All this week, join us for a delightfully unwell celebration of our Internet Boyfriends. They’re sweet, beautiful men we’ve never met, and we can’t wait to share the fully formed relationships we have with each of them.
There are two types of internet boyfriends. There’s the widely acknowledged, universally loved boyfriends like Keanu Reeves, Timothée Chalamet and Childish Gambino, and then there’s the ones who are globally obscure, but distinctly renowned among a very specific subset of society. Food writer Jonathan Nunn falls into the latter category. A recent tweet I think sums it up more succinctly: “In certain social circles (mine), Jonathan Nunn is easily one of the most famous people in the U.K.”
Nunn, 32, is the London-based founder and editor of the newsletter Vittles, which, as well as publishing his own writing, gives new writers and underrepresented cuisines, communities and eateries a voice in the U.K.’s usually exclusive and elite food media. Nunn — who grew up in Bounds Green, north London — started Vittles in March 2020, and, as of December 2021, it’s amassed more than 21,000 free subscribers, with paid subscribers “in the thousands.” It’s easy to see why — Vittles is unlike any other food platform in the country. Instead of offering a Time Out-esque list of “trendy” places to eat in the latest area being gentrified — or reviewing exorbitant small-plate restaurants in central London — Vittles publishes hyper-localized recommendations of hidden food stalls and unassuming restaurants, thoughtful pieces like “Decolonizing British Restaurant Criticism” and “How to Destroy the Imperial Food System” and deep dives into the cuisines and cultures of specific areas in the country.
It was just two years before launching Vittles that Nunn started writing about food. Before this, he recently told The New Statesman, “[He] was just kind of eating for the sake of it.” Eventually, among friends, he started to get a reputation as the person who gives restaurant recommendations. From there, he began using Twitter to share his commentary on the U.K.’s food media. “I just had this real sense of injustice about the fact that London is so lied-about,” he continued, “and especially [by] people living in London. I wanted to write about the London that I knew, and to write about a version of London which I had grown up with and seemed more relevant to me than the picture of London which had been portrayed within restaurant writing.”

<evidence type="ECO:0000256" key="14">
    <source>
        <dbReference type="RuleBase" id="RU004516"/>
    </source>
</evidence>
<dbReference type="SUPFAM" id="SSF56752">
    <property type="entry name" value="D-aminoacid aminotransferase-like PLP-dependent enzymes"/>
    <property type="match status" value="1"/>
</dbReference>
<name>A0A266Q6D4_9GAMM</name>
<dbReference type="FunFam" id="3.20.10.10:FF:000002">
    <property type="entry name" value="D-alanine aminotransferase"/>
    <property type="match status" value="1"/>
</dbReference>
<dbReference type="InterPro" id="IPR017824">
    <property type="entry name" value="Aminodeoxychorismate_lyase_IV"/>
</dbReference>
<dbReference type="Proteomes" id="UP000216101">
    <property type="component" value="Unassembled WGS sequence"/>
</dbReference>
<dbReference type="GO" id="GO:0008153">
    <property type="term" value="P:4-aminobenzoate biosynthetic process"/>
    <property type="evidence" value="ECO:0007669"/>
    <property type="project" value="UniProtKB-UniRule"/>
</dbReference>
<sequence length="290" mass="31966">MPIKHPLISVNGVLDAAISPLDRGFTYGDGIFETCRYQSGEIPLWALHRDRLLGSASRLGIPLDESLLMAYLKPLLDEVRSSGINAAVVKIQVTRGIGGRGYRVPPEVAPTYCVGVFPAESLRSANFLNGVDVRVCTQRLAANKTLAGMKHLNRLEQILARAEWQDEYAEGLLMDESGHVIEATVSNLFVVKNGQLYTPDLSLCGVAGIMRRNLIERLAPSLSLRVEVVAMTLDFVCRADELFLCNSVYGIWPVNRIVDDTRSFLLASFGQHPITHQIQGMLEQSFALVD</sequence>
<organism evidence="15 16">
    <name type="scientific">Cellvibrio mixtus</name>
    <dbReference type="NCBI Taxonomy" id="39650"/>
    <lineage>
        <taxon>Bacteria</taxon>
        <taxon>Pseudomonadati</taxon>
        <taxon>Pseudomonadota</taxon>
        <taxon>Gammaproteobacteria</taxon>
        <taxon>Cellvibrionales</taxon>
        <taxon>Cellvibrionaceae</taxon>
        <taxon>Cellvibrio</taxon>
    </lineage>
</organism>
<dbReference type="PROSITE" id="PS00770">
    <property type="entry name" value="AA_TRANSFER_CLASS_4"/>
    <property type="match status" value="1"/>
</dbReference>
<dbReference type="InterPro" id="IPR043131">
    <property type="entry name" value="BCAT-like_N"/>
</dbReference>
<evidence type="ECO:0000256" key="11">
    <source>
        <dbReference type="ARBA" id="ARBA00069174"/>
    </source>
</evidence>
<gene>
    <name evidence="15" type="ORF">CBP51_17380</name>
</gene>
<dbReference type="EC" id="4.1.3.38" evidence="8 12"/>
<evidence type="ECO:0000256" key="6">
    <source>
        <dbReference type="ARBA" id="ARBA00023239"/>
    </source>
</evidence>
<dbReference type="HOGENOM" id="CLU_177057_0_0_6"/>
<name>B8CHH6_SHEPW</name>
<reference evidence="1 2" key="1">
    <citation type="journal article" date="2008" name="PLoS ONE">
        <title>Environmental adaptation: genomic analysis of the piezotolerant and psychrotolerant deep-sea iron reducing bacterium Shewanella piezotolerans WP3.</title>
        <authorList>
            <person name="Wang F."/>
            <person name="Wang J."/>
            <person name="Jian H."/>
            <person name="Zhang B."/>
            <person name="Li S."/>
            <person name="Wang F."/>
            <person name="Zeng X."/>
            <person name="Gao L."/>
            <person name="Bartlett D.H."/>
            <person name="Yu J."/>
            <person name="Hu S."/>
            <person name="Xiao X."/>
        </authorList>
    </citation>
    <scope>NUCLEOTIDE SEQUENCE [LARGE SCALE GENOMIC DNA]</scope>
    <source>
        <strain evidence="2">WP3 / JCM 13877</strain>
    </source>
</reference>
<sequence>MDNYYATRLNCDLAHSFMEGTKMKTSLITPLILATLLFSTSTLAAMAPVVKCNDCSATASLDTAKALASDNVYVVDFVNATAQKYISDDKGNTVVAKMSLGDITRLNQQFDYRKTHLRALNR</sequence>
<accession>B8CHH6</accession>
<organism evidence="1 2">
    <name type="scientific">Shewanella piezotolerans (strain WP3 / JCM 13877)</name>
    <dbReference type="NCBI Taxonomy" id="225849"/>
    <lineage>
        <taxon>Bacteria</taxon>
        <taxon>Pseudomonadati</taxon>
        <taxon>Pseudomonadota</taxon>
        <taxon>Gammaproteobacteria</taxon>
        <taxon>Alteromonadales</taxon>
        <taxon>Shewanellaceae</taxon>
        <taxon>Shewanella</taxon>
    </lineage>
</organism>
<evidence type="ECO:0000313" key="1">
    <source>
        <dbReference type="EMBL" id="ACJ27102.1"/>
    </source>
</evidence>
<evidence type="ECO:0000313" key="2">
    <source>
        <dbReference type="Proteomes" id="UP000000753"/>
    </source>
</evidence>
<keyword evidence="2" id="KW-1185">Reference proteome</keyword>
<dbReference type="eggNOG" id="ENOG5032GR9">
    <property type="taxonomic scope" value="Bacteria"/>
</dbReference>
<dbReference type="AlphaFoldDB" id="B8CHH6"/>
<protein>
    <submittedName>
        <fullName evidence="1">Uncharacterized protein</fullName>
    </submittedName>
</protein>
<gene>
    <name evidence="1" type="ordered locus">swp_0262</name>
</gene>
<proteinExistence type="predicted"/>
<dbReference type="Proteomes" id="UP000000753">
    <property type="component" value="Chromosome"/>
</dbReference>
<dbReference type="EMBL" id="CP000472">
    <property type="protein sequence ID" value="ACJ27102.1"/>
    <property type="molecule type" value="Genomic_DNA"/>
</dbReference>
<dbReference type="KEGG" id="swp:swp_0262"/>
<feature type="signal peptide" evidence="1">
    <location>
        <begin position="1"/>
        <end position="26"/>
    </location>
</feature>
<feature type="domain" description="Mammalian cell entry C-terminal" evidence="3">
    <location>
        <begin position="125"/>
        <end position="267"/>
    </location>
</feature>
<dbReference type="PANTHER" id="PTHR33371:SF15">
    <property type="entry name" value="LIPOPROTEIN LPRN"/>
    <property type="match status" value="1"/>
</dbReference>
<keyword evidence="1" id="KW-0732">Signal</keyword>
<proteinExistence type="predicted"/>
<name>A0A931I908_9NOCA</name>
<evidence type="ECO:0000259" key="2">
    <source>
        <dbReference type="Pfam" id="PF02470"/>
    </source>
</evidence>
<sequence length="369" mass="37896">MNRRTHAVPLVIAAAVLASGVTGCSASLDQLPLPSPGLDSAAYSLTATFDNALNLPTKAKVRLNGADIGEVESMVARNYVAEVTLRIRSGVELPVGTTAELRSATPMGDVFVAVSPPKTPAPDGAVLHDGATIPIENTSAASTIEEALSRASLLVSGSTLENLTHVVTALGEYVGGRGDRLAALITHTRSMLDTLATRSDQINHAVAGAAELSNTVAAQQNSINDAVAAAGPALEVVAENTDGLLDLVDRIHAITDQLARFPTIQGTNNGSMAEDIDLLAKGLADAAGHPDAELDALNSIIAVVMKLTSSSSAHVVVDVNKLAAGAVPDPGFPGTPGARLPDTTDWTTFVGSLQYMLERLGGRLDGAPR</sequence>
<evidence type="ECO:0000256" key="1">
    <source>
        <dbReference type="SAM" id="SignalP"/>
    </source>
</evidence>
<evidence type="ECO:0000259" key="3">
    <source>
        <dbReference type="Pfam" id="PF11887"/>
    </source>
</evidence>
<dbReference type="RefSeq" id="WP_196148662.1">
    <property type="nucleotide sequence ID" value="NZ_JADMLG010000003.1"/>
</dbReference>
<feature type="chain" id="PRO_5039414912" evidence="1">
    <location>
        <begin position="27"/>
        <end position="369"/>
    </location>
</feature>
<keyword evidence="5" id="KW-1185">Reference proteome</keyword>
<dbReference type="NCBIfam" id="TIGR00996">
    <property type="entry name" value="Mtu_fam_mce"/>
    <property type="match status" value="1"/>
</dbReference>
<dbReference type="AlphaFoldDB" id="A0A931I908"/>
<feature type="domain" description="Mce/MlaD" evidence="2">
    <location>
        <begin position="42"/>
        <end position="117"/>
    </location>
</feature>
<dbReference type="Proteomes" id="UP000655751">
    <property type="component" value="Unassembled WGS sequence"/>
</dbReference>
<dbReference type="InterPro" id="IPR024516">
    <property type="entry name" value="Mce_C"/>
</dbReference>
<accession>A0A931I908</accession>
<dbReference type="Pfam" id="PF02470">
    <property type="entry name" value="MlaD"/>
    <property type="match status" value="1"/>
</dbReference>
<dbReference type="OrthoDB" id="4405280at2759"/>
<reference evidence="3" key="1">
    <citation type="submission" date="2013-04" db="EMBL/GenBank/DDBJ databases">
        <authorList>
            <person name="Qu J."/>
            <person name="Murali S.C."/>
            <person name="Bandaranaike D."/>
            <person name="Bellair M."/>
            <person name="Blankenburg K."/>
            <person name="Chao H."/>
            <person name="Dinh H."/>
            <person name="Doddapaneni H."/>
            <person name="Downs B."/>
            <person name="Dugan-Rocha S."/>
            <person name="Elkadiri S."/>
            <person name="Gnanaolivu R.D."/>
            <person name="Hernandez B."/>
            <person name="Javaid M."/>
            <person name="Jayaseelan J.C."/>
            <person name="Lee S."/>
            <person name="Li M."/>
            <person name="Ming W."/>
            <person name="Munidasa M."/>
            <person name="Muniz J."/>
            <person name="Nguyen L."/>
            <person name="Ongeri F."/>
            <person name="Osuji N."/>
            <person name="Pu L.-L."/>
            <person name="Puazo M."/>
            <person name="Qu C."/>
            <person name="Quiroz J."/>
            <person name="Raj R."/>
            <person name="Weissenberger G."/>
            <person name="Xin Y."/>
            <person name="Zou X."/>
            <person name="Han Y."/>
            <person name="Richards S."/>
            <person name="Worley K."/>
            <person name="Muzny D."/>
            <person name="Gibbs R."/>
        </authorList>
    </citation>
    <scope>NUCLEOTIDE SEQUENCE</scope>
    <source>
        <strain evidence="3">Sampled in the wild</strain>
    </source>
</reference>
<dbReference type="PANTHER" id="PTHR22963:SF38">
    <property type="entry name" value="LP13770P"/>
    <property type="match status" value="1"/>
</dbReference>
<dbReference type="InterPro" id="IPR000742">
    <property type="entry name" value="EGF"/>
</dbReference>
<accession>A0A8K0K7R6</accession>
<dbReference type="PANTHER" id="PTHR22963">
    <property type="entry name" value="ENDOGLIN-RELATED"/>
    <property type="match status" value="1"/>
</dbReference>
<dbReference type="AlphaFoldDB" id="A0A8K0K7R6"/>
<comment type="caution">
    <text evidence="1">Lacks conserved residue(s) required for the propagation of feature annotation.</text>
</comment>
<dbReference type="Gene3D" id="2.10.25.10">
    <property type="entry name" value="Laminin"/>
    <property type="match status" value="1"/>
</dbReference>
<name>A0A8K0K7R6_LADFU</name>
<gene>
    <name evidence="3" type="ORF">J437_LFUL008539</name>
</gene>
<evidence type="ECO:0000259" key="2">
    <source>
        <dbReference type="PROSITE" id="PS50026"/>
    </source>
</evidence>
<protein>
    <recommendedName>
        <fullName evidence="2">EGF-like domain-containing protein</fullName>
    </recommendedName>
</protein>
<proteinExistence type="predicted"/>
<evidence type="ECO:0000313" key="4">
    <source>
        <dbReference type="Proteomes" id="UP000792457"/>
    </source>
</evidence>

It’s fair to say he’s achieved this goal. In addition to Vittles, Nunn writes for The Guardian, Eater London and Wicked Leeks, and perhaps most popularly, posts a seemingly endless barrage of photos of the food he’s eating on Instagram. (I remember Nunn tweeting once about his doctor warning him against regularly consuming three lunches — a habit that explains the barrage of pics.) They’re always unglamorous snaps of plates, boxes or bags containing (usually) cheap and delicious food from small stalls, takeout places or restaurants somewhere far outside of the center of London, and they always show off the breadth of cuisines that the city has to offer. These are the photos and locations often shared in group chats — the inspiration for people like me to cycle across the city for an Algerian sandwich from a stall tucked away in a north London market (it’s called Sam Sandwiches, by the way, and it’s fantastic).
Don’t just take my word for it, though. “Just three hours til I go eat a huge flame-roasted carp in a supermarket in Park Royal because Jonathan Nunn told me to,” reads a tweet from last year.
It’s all this — and Nunn himself, whose social media presence alludes to his humor, charm and genuinity — that’s led him to amass a specific, dedicated fan base made primarily of late 20 and early 30-something men who live in southeast London. If my own social circle is anything to go by, some of these men exclusively eat at places recommended by Nunn.
Nunn politely declined to be interviewed for this piece, on the basis that he wants his writing and the writing he publishes to be the focus of things, as opposed to him as a personality. But speaking to fans — who I’ve previously seen called “Nunn-heads” — it’s clear that the writer needn’t worry about people losing focus on his work. It’s Vittles, his endless Instagram recommendations and the way he’s changing food media that draws people in.
Twenty-six-year-old Lucas (a pseudonym), a paid Vittles subscriber from southeast London, found himself increasingly drawn to Nunn’s work after reading several articles of his. “My partner and I were searching for places to eat in Chinatown from articles that weren’t the classic Time Out ‘Best Eats,’ which felt like they were written by someone who hasn’t visited the places on the list,” he tells me. “I remember reading [on Eater London] that Food House in Chinatown was a place where students go to take respite from going to [the high fashion retailer] Dover Street Market, which, of course, made me visit. From there, I tended to use Eater to find restaurants, and noticed that all of the articles [I was drawn to] were written by Jonathan Nunn.”